Droidjack 4.0 cracked tongue. My Lenovo Yoga 720 with a 4K screen just arrived. I've booted into the Bios from Windows (power off menu + shift) changed the Raid to AHCI. Rebooted with a USB loaded with Mint Mate 18.2 (Sonya) 64bit. The screen show a few Linux Grub pre-boot options (Grub 2.02 ~beta2-36ubuntu3.7) (why is Grub a Beta version?) but neither regular boot nor compatibility mode work. I always forget how troublesome bringing up a new type of machine can be. I don't care about dual-boot at all.


Nov 08, 2006  jvm for jornada 720 linux/arm 843829 Oct 31, 2006 2:22 PM Hello, I am doing a Semester Project for the Furtwangen University of Applied Science, Germany.

Could there be trouble with Nvidia and/or the dual graphics mode? From Wikipedia: Known issues Many users have discovered that a Linux operating system cannot be installed on many Yoga models including the 900 ISK2, 900 ISK for business and 710.[21][22] There has been much accusation and rumour in the computer press including unfounded claims that Lenovo have deliberately prevented Linux from being installed.[citation needed]The reason that Linux cannot be installed is that Lenovo have implemented the solid state drive (SSD) on these models in RAID mode rather than the more usual AHCI.

RAID mode requires additional drivers from Intel that are provided with Windows (version 7 and later) but not currently provided with Linux. Intel recommends that all new motherboards using Intel chips should be configured using RAID even for a single disc, since this avoids problems when upgrading an AHCI configuration to multiple RAID drives later. However, this reason alone is pointless on a laptop where a second disc cannot be installed. Intel also recommends that solid state discs be set up in RAID mode as it provides improved performance with their chips.[23] Lenovo have apparently followed this advice and have also removed the ability to change the mode back to AHCI in the UEFI setup utility. Although it is theoretically possible to change the mode to AHCI using a suitably programmed bootable USB stick, it is not wise to attempt it because the affected models check the UEFI configuration at startup and will detect the change and refuse to boot.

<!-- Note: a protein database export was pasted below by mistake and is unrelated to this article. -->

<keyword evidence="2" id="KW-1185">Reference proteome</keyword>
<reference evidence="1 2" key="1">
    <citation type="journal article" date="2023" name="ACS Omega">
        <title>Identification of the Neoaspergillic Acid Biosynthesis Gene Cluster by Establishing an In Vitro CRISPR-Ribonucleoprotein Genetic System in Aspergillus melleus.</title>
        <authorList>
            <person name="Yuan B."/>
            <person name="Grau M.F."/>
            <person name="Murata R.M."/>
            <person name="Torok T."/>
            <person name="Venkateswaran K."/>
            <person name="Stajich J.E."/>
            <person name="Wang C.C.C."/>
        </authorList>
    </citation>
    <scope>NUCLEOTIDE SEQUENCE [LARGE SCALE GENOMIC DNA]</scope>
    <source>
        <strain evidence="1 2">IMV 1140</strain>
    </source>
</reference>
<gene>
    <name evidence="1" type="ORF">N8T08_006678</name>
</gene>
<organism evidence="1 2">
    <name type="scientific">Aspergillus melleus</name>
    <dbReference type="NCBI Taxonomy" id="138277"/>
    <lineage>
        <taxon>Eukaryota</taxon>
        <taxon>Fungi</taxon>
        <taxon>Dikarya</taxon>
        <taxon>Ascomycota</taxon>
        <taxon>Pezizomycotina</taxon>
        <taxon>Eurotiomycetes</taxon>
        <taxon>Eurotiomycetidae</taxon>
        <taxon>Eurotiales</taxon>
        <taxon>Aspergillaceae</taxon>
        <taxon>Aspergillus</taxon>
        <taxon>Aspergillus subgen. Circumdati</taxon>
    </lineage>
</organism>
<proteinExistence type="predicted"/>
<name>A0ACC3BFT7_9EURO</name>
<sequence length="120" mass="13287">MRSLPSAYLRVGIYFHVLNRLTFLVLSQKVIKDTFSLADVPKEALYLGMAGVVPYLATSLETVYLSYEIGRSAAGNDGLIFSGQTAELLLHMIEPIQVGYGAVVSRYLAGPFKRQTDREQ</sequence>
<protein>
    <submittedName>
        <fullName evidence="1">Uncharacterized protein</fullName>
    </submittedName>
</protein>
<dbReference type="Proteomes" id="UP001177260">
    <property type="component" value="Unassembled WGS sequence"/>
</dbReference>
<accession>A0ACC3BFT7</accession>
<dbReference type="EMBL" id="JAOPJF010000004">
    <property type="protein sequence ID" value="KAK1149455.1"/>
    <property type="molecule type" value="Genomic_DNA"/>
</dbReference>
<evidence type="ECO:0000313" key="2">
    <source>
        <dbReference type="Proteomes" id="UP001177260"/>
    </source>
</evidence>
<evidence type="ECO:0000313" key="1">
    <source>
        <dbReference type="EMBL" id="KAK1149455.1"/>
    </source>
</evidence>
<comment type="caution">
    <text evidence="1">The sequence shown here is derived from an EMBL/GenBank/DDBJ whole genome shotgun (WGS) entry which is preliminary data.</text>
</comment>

This inability to change to AHCI means that without RAID drivers, either in the system itself and on the installation media, Linux cannot be installed. Claims that this was a deliberate act on the part of Lenovo are unfounded and unproven because there in nothing to prevent the Linux community from writing their own RAID drivers.[citation needed] Other products are equally affected. Windows 10 itself cannot be clean installed because the bootable installation media lack the RAID drivers (the installation would have them but it is the installer itself that lacks them). Rescue media built by the 'Backup and Restore' utility cannot restore the backed-up image to the SSD drive because it cannot see it.

Even third-party disc imaging utilities such as Acronis True Image lack RAID drivers in the rescue media which are generally based on a Linux system. The RAID drivers can be injected into the boot image on USB stick rescue media (though not on DVD-based media).